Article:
I’m simplifying it a lot but it’s really that dumb. What is even dumber is the number of times Torchwood members keep checking that it’s 12 people who died the first time. It just keeps on coming up during the episode that I wondered whether they OD’d on the amnesia pills from two episodes back. But that’s not as dumb as what follows. Owen, still moving even though dead realises that he is the best chance of stopping Death and engages in a shadowboxing/wrestling match when he lures Death into trying to kill him. HANG ON! Maybe we all just look alike to this thing but I would have thought the meatsack you were possessing might be passingly familiar!
In terms of story drive, this thing has the stink of season one on it but what elevates it from that dung heap is the killer (Ha!) performance that Owen gives. It’s not so much that he acts dead but rather how he treats it. Even the corny showdown with Death gets a little class from Owen but the best part is how he has to handle not having a working digestive system after trying to drown his sorrows.
Anyway, weak episode but good performance by Owen and okay performances by the other actors, even Yanto was a bit off this week. Jack is still good, though I wonder the type of loyalty he inspires with how he treats Owen in this and next episode. Still getting him contained by starting a fight in a bar that results in both of them being arrested is a pretty novel method.
But please. Not with the magic if you would. And learn to write conversation instead of repeating plot points like you think we’re idiots or we’re going to be smart enough not to watch. Seriously, you’re doing good but you’re still on thin ice.
Weekend previous, Delia brought around a copy of Tintin. Now I love Tintin. I’ve read every comic and I own all the cartoon series on DVD. But until last week, I didn’t realise that there was, in fact, a live version produced. Developed in France, the live movie isn’t actually based off a comic but fits rather nicely sometime after the affairs of Red Reckham’s Treasure and it’s called Tintin and the Golden Fleece. Captain Haddock is bequeathed a ship by a recently deceased captain on condition that he fulfils the contracts still owed upon it. It isn’t long before hijinx ensues when he is made several incredibly generous offers for the beaten up old tugboat and then he and Tintin are dodging all manner of chickainery.
Its cheaply done, approximately in the early 1980’s and the whole film is French, which is no surprise but it is also quite impressive. The script reads well like a Tintin comic and the actors are not only the spitting image of Herge’s artistic representations but they also play their characters to the hilt. There’s some surprises, the biggest being that not only can Tintin fight REALLY well, but he’s also pretty buff. The only fault I could find of it is Captain Haddock’s beard which looks less like actual facial growth and more like a black mat of hair was slapped on his face that his nose pokes out of. There is one other thing that I found hard to reconcile regarding Haddock and it’s this:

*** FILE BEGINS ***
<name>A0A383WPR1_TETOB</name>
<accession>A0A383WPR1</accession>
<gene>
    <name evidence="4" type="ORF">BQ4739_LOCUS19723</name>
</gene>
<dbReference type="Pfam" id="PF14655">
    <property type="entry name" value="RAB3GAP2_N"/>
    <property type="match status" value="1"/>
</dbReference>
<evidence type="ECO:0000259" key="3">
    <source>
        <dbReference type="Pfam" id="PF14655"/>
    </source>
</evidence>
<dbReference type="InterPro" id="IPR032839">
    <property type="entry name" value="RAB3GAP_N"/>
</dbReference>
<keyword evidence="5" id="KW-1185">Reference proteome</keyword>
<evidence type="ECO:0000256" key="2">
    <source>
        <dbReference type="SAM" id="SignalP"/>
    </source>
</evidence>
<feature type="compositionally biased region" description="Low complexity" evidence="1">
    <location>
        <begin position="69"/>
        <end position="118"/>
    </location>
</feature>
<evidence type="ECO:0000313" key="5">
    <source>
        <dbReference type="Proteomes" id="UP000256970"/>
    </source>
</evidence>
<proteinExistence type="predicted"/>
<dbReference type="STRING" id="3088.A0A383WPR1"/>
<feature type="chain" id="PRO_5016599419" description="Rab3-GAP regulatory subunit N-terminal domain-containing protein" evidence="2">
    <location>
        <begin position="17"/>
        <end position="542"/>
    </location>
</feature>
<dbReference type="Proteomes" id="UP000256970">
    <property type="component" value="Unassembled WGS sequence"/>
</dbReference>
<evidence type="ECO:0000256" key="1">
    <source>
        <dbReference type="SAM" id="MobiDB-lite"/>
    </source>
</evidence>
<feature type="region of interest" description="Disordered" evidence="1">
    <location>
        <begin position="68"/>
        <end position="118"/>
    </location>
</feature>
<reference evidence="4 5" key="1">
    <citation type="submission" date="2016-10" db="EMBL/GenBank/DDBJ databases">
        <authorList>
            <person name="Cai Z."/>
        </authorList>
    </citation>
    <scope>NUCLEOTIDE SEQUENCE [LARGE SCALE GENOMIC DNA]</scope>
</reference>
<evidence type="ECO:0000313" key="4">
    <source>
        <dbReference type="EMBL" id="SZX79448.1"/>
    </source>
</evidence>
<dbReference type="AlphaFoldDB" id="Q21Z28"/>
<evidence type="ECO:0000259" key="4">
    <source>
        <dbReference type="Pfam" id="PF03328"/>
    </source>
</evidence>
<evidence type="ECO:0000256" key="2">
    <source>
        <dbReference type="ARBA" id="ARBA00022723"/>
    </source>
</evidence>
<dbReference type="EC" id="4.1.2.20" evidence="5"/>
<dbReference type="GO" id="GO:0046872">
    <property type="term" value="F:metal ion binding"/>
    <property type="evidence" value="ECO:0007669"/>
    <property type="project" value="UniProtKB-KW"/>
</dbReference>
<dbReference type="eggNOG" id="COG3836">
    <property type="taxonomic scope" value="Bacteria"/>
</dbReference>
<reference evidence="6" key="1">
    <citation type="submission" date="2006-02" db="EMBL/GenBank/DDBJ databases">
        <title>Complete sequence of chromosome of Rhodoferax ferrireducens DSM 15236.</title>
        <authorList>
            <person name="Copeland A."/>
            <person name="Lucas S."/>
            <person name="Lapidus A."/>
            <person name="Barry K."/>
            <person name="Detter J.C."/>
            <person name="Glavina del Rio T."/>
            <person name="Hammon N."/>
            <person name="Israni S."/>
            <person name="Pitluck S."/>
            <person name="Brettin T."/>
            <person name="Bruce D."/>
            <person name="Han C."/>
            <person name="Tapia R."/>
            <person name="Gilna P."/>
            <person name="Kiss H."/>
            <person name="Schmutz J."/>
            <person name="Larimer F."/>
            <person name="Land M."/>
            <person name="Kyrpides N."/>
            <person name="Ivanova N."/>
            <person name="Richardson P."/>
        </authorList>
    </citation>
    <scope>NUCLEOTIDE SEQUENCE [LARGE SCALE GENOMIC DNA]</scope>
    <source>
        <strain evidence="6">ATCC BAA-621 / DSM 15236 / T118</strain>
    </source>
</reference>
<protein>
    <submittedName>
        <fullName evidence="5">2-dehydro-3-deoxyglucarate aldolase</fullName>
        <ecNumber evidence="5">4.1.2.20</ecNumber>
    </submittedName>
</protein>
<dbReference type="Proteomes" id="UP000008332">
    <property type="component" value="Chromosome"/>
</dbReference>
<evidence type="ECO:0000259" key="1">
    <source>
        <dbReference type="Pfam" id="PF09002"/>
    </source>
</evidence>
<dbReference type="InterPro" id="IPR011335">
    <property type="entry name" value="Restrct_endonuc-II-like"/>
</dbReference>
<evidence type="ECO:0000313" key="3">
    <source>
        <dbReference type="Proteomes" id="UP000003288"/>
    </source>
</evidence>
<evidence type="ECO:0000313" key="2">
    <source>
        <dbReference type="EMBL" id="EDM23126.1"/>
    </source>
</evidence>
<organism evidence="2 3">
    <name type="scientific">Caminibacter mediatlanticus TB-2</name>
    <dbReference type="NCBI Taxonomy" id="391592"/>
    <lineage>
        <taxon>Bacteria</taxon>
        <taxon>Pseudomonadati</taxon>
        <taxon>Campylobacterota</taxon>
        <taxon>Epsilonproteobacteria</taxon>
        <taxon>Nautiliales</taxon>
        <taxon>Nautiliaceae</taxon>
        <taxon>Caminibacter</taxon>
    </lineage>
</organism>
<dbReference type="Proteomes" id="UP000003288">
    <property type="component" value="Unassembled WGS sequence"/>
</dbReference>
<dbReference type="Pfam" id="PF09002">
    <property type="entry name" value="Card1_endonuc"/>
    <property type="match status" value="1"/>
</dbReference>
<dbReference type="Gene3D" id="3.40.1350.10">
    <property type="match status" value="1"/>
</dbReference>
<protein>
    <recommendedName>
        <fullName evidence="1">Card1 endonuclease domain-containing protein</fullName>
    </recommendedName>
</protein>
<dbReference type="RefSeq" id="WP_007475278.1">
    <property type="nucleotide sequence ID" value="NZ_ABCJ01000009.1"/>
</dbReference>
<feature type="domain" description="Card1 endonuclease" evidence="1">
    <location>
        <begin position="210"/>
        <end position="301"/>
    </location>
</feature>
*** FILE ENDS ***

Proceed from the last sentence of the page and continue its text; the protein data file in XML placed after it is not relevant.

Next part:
I accept that the cast is French* and that’s not the problem. It’s watching Haddock go about being ill-tempered, insufferable and indignant. Which may actually suit the French stereotype well, I’ll admit but I don’t think I’m ever going to get used to hearing “Ten thousand thundering typhoons” as “ ouragans de tonnerre de dix-millièmes” in an accent.**
At any rate, rather enjoyable and if I could go back to Tintin’s mad fighting skillz, an interesting style of what I suspect is Savate. Delia has another DVD that continues the live adventures and I’m looking forward to seeing it.
I’d better update the status on Pokemon soon as I’m playing quite a bit of it and don’t want to leave anything out.
Oh! Just after I hit “Save” on this, the guys at work surprised me with a belated birthday celebration!!! Which was very cool and came with cake and little chocolate meringues and a glittery card with many people wishing me well. And it also included a particular message from a certain director from accounting who finally got his revenge on me for writing on his birthday card about how things had changed since he balanced the books for Moses. Its taken him nearly a year but well done!
*Yes, a case could be made that Tintin and Co. are, in fact, Belgian but they’re French to me and you know why? Cause they smelt bad, ate frogs and talked to me in FUCKING FRENCH!
**Translation courtesy of BabelFish and may actually not be the correct way to say this